Jillaroos star Maddie Studdon's childhood dream of playing for South Sydney Rabbitohs is set to come true after the club announced it was entering the NSWRL Harvey Norman Premiership and had made a submission to field a team in the new NRL Women's competition later this year.
Studdon, whose father worked alongside Craig Coleman as assistant coach of the SG Ball team, was a ball girl for the Rabbitohs with Coleman's son Liam, and she grew up wanting to play for the 110-year-old foundation club.
"I started playing when I was four years old and me and Liam were ball girl and ball boy for South Sydney," Studdon said.
"I played up until I was 12 years old and then I couldn't play anymore but I always went to training at Mascot Oval and then with the SG Ball teams for South Sydney with my dad.
"He coached Nathan Peats and Adam Reynolds. I think it helped me to be training and kicking the ball around with the boys and doing extras after training as well."
The 23-year-old playmaker was one of four Jillaroos representatives to have signed contracts to play in the Rabbitohs inaugural women's team, along with Nakia Davis-Welsh, Lavina O'Mealey and Jasmin Allende.
The NSWRL women's premiership team will play a number of curtain-raisers before the Rabbitohs NRL side at ANZ Stadium, and the club is hopeful of being granted one of up to six licences for the NRLW competition.
"I think having that pathway now and opening it up for all the girls now to be able to play up to the higher levels is really good for women in league," Studdon said.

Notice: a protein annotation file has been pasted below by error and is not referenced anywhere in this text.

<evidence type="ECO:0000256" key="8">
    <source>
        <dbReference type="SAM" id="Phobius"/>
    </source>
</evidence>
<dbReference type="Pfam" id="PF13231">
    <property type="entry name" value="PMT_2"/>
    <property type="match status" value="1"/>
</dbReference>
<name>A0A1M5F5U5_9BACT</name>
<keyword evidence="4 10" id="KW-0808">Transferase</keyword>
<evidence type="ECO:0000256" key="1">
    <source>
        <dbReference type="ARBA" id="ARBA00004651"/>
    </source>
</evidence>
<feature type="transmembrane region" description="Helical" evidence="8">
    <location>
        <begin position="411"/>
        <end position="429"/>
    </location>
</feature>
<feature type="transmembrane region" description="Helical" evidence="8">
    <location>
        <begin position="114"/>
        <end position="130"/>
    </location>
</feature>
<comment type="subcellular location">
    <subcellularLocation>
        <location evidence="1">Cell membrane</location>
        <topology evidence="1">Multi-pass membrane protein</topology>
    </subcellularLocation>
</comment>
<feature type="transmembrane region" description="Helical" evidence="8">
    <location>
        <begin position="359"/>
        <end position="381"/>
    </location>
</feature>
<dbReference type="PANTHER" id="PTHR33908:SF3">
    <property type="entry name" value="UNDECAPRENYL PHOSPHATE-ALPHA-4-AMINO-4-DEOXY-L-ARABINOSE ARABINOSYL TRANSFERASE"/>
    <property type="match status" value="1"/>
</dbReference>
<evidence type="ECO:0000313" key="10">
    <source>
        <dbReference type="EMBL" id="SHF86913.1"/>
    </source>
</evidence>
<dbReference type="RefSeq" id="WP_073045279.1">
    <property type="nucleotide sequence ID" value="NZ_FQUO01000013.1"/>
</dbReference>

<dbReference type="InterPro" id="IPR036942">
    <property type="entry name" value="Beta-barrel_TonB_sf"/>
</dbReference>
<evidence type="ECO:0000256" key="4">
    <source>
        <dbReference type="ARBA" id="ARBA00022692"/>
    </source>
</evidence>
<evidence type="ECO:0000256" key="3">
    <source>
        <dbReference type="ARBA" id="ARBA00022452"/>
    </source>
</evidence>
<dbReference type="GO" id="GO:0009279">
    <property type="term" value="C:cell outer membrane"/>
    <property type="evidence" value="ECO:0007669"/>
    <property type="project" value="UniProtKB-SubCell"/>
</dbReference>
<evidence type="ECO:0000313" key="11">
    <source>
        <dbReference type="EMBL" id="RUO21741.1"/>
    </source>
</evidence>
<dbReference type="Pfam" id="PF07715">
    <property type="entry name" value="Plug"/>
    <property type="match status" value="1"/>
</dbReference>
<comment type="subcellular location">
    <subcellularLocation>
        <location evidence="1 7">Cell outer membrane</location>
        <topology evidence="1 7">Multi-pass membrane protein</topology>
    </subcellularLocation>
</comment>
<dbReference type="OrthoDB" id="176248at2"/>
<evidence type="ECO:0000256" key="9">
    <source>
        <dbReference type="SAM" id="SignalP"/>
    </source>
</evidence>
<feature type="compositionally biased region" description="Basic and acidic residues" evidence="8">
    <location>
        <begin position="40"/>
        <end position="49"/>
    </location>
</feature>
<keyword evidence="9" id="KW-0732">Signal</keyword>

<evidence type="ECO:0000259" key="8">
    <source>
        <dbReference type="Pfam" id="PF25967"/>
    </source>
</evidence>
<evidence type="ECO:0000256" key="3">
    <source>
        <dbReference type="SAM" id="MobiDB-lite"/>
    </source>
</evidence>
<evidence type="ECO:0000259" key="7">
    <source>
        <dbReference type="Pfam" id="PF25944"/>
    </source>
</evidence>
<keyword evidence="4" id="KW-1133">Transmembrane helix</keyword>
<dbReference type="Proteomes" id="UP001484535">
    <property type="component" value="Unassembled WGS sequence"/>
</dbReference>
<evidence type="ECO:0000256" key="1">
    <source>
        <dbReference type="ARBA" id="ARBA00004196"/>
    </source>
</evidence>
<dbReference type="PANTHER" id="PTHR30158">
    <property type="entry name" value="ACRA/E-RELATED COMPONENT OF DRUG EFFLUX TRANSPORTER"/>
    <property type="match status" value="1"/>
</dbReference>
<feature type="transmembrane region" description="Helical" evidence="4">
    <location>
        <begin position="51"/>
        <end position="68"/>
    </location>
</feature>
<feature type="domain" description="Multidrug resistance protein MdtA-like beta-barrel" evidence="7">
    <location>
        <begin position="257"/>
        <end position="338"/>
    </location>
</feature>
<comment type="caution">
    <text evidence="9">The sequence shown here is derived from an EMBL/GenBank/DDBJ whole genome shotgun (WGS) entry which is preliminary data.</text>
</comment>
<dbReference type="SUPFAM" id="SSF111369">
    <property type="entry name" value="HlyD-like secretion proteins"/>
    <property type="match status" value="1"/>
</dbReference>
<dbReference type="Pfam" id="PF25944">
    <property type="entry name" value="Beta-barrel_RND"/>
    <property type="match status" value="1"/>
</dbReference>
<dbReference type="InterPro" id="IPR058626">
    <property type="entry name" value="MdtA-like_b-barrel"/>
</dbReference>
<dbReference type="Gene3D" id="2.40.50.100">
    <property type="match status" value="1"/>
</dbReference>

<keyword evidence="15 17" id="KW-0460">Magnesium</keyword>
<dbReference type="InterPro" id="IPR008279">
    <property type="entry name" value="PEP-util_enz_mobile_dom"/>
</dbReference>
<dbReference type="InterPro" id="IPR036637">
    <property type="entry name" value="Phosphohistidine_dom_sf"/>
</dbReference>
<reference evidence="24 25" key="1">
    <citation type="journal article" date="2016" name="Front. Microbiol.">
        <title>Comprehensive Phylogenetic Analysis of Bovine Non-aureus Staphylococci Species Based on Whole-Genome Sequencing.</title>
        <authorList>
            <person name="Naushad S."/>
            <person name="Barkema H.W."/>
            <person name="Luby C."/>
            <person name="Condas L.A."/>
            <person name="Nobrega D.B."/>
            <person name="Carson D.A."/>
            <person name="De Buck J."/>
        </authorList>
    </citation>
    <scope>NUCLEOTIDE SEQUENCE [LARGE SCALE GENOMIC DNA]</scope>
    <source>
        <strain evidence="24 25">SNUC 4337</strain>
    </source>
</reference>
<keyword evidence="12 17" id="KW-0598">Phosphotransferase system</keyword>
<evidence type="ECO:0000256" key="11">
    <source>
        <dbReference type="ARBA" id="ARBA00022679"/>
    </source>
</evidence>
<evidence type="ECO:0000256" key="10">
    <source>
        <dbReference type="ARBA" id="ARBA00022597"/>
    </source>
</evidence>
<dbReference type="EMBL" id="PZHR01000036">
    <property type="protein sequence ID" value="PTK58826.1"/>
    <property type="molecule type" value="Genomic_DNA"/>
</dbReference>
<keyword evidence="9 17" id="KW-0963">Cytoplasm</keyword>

"When I was young I was always looking up to the boys but now these young girls who are four years old or six years old can have a dream of playing in the women's open comp."
The Rabbitohs will compete against other New South Wales-based teams in the women's competition, won in 2017 by the Redfern All Blacks. The team will be coached by Danny Allende and managed by Sharon Maza who were both part of the victorious Redfern All Blacks team last season.
The Redfern All Blacks will be a feeder team for the new Rabbitohs side, along with other clubs in the South Sydney junior league, with the club providing a pathway for female players in the South Sydney district to play from the under 6s through to the elite level.
"My uncle played first grade for Souths, my dad played, I played and all of a sudden now I am watching my daughter play so I couldn't be any prouder," Allende said.
Davis-Welsh said: "To have young girls write to me on social media and they come up and they actually know my name and want an autograph, it is an amazing feeling and I am glad that I am now one of those girls who are idols and role models".
Rabbitohs general manager of football Shane Richardson said South Sydney wanted to be a foundation club in the new NRLW competition, as they were when the game stared in Australia in 1908.
"We are a foundation club of rugby league in Australia, right back to 1908," Richardson said. "Our submission strongly supports our case to be a foundation club in the NRL's women's competition 110 years later.
"The game has taken great strides in promoting the women's game and increasing the influence that women across the board have on the sport, whether they are players, administrators, volunteers or members.
"As a club we are grateful for the support of South Sydney Juniors and the Redfern All Blacks, and we are very proud to be fielding our first official women's team in 2018."